The Healing Power of Justice & The Longing for Eternity

Written By:


April 23, 2021

“…When justice is done, it brings joy” (Proverbs 21:15)

Bittersweet. This word reveals a unique part of our design. God has gifted us with the ability to experience contrasting emotions at the same time. Our capacity for both joy and mourning simultaneously is an integral quality for navigating with hope as we journey through a fallen world. This is because life is rarely simple. Even the most basic of issues requires nuance. The more significant a matter, the more multifaceted our emotions and the more thoughtful our analysis must be. Such is the case as we reflect on the death of George Floyd and the subsequent verdict for former officer Derek Chauvin.

Having received a fair hearing in court, Chauvin was found guilty of second-degree unintentional murder, third-degree murder, and second-degree homicide by a jury of his peers. The next phase in the judicial process will be sentencing. While there are still legal steps that remain, the conclusion of the trial for former officer Chauvin allows us to reflect on the meaning of this historic moment.

We should not be surprised if we find ourselves feeling dual emotions — bittersweet. The Bible is clear: justice brings joy. Whenever there is rightful accountability for wrongdoing, those who were mistreated and wounded are afforded the blessing of a measure of closure. As a parent who has lost a son, this is my hope for the family, friends, and loved ones of George Floyd. Closure is a much-needed step of healing in the grieving process. I am grateful that even in the darkness of pain, there can be glimmers of joy when justice is done.

Whenever righteous judgment prevails against evil actions, there is an infusion of communal hope that we all experience, as well. This is particularly true among groups for which justice has been all too elusive. This collective hope is why scenes of people crying tears of joy and some even dancing in the streets are streamed across our televisions and newsfeeds after the announcement of a guilty verdict. For one very sweet — albeit brief — moment, justice had prevailed. George Floyd’s humanity was affirmed. His murder, which was viewed by millions around the world, was acknowledged. The fear that somehow evil would once again find a way to avoid judgment was momentarily quelled. For those who held their breath during so many past trials, hearing the word “guilty” brought about a collective sigh of relief. As the Proverb writer reminds us, it is right for us to rejoice when justice is done.

So, I rejoice that our nation had peace instead of protests. I rejoice that Derek Chauvin won’t have the opportunity to hurt anyone else. I rejoice that a generation witnessed our judicial system working fairly for all, even the poor. I rejoice for men and women like my mom and dad, who still live with the scars of Jim Crow. For them, justice not only brings joy but also brings healing.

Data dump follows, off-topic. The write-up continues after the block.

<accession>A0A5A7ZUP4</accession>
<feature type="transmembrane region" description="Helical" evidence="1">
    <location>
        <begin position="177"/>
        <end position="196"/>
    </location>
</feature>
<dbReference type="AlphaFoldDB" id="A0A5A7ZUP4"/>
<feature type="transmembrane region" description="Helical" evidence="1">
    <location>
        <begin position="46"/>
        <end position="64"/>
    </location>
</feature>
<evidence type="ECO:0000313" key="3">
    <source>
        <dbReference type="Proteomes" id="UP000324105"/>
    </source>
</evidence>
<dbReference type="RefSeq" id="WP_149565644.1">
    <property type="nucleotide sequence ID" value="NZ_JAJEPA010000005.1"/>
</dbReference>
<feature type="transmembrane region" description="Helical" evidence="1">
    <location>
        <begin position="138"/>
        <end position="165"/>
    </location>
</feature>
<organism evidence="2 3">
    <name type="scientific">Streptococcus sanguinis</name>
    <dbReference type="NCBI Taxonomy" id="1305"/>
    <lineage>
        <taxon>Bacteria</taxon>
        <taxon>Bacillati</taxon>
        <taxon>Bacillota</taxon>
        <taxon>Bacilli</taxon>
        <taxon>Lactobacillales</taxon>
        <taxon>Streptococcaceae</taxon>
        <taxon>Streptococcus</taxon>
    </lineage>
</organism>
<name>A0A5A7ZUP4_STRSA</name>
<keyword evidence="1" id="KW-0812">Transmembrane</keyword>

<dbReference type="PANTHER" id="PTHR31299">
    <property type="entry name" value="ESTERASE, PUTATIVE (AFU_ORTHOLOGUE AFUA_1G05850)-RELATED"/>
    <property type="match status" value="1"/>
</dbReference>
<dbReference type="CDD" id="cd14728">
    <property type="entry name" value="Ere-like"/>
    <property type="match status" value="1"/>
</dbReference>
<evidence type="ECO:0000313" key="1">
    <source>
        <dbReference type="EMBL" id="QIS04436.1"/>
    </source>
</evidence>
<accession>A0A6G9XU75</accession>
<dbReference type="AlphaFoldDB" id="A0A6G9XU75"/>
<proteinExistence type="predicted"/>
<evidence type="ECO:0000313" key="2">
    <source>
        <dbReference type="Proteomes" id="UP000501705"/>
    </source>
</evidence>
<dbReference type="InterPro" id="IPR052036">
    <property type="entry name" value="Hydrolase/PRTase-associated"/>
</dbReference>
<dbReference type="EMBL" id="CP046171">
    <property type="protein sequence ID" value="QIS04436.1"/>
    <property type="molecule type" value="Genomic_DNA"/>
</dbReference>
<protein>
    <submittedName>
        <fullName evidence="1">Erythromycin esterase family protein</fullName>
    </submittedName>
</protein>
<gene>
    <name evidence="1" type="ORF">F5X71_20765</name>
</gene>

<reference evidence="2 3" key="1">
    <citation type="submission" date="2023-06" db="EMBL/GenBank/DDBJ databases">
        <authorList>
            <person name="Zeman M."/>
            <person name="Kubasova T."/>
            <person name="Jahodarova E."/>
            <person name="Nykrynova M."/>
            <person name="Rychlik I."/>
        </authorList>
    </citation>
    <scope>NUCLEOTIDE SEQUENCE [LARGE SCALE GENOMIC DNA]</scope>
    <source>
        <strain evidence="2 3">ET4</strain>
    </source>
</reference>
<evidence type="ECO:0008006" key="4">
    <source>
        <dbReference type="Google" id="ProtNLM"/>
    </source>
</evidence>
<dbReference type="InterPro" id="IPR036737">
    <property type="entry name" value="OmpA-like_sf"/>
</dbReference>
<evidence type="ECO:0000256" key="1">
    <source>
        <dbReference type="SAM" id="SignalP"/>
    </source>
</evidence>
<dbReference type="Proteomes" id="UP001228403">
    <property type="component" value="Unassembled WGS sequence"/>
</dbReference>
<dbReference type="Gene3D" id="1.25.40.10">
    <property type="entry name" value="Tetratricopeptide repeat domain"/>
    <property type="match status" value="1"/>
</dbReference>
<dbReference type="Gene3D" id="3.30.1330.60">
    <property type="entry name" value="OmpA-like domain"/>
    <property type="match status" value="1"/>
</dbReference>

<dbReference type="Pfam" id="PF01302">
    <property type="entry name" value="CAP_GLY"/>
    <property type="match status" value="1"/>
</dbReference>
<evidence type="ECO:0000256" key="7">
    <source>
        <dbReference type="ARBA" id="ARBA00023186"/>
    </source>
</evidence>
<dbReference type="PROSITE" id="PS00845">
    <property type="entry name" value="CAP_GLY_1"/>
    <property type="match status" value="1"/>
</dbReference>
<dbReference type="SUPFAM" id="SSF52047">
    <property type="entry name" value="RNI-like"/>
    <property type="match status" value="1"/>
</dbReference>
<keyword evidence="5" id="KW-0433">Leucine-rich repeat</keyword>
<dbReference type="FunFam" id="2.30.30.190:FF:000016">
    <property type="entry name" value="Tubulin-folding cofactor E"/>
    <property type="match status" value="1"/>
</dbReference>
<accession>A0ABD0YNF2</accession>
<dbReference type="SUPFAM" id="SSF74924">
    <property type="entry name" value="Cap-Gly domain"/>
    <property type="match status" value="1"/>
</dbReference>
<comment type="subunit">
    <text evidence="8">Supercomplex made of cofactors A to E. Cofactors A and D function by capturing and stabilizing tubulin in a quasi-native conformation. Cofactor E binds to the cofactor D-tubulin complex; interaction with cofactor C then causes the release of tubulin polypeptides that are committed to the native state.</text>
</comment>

But, amid my rejoicing, I am also reminded of Romans 12:15, which commands us to “…mourn with those who mourn.” Our obedience to this command that calls us to lament doesn’t cancel out or even overshadow our joy, but it does remind us that we are still living in the “already” but “not yet.” The Kingdom has come because Jesus Christ, our King, has come. In Him, we have resurrection and life. Yet, we yearn for the fulfillment of the promise that a day is coming when there will be a new heaven and earth. Until then, we are left to live in the in-between and to feel bittersweet. We live with both joy and mourning.

So, I mourn that this verdict does not bring George Floyd back. I mourn that his daughter will still have to grow up without her dad and that his mother is still unable to hold her son. I mourn over the divisions that exist among people who profess to share a common faith in Jesus but neglect to uphold the unity of the Body.

I also mourn the long shadow Derek Chauvin’s actions have cast on the hundreds of thousands of law enforcement agents who serve our communities with honor and integrity. These police officers have a right to our full support and their families deserve our faithful prayers. With respect for these men and women, I’m reminded our hearts should grieve any and all injustice; as we grieve the unjust murder of George Floyd, we also ache for the many who are being attacked and disgraced over the actions of the few.

Mostly, I mourn because we have all been traumatized by an act of evil that never should have happened.

So, where do we go with our bittersweet emotions? The answer is Jesus. We fix our eyes on the hope of the Gospel, which is altogether sweet. Only in Christ do we have the joy of knowing that one day the bitterness of this world will succumb to the promise, “Behold, I am making all things new” (Revelation 21:5).

Our hearts must never lose sight of the goal of the Gospel: reconciliation first to God and then, in Christ, to one another. Achieving this reconciliation requires both repentance and forgiveness. We must avoid this world’s temptation to develop bitterness toward groups of people, precisely because Christ calls us to love — even to love our enemies. So, while we pray for the Floyd family, let us also pray for Derek Chauvin and his family. As a spiritual family our desire should always be to build bridges, not to erect walls. And so, my prayer is that this moment would motivate us to deepen our commitment to our unchanging mission.

In both joy and mourning, we are called to glorify God by making disciples. Only this will bring the ultimate justice that our hearts long for.